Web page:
By Julie Giyer
Kern Valley Sun
For many of us, Thanksgiving Day is a day we give thanks for what we have by celebrating and feasting with our families. A day for stuffing ourselves full of tasty homemade goods and then regretting the amount of food we ingested afterward. On November 28, 1621, the Plymouth Colonists and Wampanoag Indians shared an autumn harvest feast that is acknowledged today as one of the first Thanksgiving celebrations in the colonies. It was not until 1873 that November 28 was recognized as a national holiday.
In 1620, the Mayflower left Plymouth, England carrying 120 passengers. These colonists, today known as Pilgrims, were lured by a promise of prosperity, a chance to find a new home and land ownership in the New World. The journey was treacherous, and the New World was not what it was expected to be. The winters were harsh leaving the Pilgrims to remain on board the ship. Outbreaks of scurvy and disease overtook many of them, limiting their chances of seeing their first spring in the New World. As the seasons changed and the weather warmed, the remaining Pilgrims moved ashore. They were greeted by the Abenaki Indians, amongst them was a Pawtuxet Indian named Squanto. Squanto decided to stay with the pilgrims and help them. Weakened by malnutrition and illness, the pilgrims were taught how to catch fish, extract sap from trees, cultivate corn, and navigate life in their new environment. Squanto also helped them forge an alliance with the Wampanoag Indians.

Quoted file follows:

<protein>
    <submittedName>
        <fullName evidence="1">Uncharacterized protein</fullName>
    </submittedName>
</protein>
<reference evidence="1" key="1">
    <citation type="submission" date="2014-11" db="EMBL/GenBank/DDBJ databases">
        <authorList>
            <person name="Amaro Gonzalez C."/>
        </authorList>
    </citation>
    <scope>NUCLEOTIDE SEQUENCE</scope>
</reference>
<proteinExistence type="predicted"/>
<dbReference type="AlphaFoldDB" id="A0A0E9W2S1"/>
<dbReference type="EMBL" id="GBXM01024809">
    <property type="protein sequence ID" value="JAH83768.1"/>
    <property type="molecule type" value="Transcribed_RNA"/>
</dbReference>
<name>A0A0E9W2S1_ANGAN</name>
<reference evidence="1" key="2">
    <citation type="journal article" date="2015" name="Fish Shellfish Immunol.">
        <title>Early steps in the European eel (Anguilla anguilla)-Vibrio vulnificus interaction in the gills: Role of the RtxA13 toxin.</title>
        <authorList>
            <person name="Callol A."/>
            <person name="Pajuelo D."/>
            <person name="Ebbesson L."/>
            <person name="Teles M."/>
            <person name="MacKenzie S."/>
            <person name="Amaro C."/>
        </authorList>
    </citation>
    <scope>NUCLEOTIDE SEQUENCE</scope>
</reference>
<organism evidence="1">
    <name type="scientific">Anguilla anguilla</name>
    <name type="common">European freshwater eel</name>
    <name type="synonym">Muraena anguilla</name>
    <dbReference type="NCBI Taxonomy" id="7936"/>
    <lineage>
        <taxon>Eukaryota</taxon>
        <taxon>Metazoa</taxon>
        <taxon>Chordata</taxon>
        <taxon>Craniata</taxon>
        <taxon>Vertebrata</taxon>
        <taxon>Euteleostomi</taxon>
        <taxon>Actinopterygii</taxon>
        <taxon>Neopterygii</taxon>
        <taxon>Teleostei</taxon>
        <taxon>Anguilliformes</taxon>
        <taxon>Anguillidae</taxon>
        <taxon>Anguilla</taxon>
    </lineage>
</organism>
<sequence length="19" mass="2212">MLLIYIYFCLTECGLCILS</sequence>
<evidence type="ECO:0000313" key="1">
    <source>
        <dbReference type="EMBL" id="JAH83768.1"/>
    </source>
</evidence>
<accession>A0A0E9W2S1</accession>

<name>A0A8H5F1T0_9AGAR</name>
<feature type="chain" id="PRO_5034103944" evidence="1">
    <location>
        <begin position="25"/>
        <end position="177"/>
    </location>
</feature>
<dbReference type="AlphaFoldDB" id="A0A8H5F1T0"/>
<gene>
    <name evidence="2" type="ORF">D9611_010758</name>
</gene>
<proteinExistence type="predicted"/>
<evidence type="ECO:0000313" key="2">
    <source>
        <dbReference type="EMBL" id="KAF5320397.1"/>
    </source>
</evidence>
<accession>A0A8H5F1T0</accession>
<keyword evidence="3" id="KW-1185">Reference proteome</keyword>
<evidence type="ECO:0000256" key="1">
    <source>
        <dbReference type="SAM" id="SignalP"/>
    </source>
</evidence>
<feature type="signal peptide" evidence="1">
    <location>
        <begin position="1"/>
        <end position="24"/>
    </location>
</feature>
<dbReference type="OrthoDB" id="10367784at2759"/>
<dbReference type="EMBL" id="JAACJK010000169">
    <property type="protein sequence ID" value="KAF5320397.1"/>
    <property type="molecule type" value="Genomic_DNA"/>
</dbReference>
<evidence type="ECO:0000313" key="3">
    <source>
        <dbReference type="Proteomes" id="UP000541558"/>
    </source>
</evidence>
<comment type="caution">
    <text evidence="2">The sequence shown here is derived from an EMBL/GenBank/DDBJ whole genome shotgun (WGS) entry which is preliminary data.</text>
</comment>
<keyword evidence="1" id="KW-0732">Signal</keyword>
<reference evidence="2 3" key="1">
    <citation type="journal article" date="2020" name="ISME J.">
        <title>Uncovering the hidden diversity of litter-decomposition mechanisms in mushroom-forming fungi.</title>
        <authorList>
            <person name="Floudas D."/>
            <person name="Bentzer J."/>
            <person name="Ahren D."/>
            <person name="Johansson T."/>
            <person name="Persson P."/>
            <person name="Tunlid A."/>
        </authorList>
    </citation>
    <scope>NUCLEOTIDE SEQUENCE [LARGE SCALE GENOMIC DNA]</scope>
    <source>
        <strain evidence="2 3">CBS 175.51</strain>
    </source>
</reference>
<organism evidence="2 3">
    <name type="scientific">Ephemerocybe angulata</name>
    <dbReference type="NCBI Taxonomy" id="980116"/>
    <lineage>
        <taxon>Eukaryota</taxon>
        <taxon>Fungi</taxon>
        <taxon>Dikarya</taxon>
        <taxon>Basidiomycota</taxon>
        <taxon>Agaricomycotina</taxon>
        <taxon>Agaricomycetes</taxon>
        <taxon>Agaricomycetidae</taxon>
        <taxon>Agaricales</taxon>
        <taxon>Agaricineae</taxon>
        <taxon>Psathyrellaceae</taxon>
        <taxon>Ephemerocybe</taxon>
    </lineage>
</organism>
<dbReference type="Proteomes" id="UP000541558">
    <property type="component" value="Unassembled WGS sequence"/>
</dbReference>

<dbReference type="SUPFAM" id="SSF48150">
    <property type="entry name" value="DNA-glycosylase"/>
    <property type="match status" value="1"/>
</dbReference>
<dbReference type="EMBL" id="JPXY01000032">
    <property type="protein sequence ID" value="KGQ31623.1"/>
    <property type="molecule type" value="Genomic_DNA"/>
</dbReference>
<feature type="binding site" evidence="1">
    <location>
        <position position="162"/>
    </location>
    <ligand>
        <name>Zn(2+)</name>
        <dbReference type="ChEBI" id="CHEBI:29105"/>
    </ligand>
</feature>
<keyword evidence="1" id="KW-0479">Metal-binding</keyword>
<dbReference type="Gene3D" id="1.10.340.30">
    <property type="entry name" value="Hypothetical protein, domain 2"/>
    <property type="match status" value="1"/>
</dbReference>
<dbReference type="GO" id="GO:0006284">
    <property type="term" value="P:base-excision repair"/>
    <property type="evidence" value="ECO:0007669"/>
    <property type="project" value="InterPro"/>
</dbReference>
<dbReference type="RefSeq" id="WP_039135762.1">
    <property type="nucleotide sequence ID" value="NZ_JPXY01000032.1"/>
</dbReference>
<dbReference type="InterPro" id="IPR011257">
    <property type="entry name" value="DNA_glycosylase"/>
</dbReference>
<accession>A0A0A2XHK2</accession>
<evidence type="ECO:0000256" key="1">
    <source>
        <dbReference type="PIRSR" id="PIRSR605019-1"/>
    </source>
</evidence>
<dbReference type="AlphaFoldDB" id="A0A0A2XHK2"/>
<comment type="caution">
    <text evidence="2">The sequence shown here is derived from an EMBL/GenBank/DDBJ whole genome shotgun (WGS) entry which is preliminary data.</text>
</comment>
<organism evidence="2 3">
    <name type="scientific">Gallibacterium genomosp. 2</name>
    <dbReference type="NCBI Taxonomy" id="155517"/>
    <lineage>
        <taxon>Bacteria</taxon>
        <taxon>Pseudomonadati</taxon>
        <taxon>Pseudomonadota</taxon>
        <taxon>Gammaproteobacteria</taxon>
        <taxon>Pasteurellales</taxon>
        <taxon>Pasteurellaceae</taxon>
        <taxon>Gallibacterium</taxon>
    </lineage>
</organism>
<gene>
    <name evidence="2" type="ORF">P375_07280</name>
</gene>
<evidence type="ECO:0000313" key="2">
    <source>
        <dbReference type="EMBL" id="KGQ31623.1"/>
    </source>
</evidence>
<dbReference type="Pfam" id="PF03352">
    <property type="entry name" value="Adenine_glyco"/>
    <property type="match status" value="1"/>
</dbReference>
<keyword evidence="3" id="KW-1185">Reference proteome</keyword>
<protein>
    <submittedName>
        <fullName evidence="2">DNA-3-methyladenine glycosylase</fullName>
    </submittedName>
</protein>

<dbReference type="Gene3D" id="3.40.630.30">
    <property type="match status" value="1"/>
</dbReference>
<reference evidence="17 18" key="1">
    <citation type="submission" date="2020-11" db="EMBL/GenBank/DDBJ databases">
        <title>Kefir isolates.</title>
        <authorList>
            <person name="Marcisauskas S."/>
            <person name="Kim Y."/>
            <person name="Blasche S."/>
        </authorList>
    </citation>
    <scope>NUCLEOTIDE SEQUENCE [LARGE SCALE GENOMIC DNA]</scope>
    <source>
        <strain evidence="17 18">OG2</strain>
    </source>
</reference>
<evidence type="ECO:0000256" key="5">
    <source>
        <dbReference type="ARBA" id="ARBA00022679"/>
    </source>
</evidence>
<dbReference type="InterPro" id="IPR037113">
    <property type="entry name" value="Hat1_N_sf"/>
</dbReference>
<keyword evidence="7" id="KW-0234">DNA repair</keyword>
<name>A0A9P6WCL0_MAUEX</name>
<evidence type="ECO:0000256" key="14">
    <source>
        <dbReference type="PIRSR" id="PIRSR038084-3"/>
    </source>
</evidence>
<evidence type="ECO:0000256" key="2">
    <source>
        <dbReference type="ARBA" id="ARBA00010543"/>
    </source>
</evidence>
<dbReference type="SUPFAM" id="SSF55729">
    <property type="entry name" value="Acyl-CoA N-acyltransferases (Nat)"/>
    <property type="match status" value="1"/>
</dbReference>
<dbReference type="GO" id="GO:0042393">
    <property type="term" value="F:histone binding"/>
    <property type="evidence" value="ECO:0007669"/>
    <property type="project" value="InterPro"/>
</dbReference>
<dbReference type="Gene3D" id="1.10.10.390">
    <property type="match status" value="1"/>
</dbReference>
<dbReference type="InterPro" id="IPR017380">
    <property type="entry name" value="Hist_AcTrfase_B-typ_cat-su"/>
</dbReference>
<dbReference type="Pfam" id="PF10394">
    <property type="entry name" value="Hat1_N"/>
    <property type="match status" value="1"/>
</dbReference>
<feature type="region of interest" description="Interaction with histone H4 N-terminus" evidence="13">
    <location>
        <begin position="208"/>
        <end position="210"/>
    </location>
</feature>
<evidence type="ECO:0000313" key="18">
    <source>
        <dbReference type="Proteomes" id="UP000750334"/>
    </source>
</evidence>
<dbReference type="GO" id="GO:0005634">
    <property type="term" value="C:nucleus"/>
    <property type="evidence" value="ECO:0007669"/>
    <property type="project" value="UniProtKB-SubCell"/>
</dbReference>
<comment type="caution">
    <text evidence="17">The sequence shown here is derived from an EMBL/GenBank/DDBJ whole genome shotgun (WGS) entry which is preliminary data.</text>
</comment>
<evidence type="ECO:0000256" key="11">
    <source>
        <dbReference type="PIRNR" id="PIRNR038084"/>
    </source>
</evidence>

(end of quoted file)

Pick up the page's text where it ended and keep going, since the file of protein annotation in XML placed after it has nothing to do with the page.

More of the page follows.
In 1622, the Pilgrims had their first successful harvest. It was known as the “First Thanksgiving,” the Pilgrims invited their newfound Indian allies to a celebratory feast in honor of the successful harvest. The feast lasted three days. It is unknown what foods were prepared and served at the feast.
The Pilgrims held their second feast in 1623 to mark the end of a long drought that had threatened harvest and in turn prompted a religious fast. Thanksgiving was intended to be a fast, not a feast. The Pilgrims mostly recognized the “giving of thanks” in the form of prayer and abstaining from food. The Wampanoag Indians brought in their traditions of food, dancing, and games helping to create what was practiced thereafter. Religious fasting before the feast every year became a common practice in many of the New England settlements and still applies for many today.
In 1789, President George Washington issued the first Thanksgiving proclamation by the national government of the United States; in it, he called upon Americans to express their gratitude for the successful conclusion to the country’s war for independence and the successful ratification of the U.S. Constitution. Traditionally, Thanksgiving has lost much of its religious significance and now focuses more on cooking and meal sharing with family and friends. The turkey, which may or may not have even been offered in the Pilgrims feast, became a Thanksgiving staple. Thanksgiving falls under a category of festivals that spans continents, cultures, and centuries.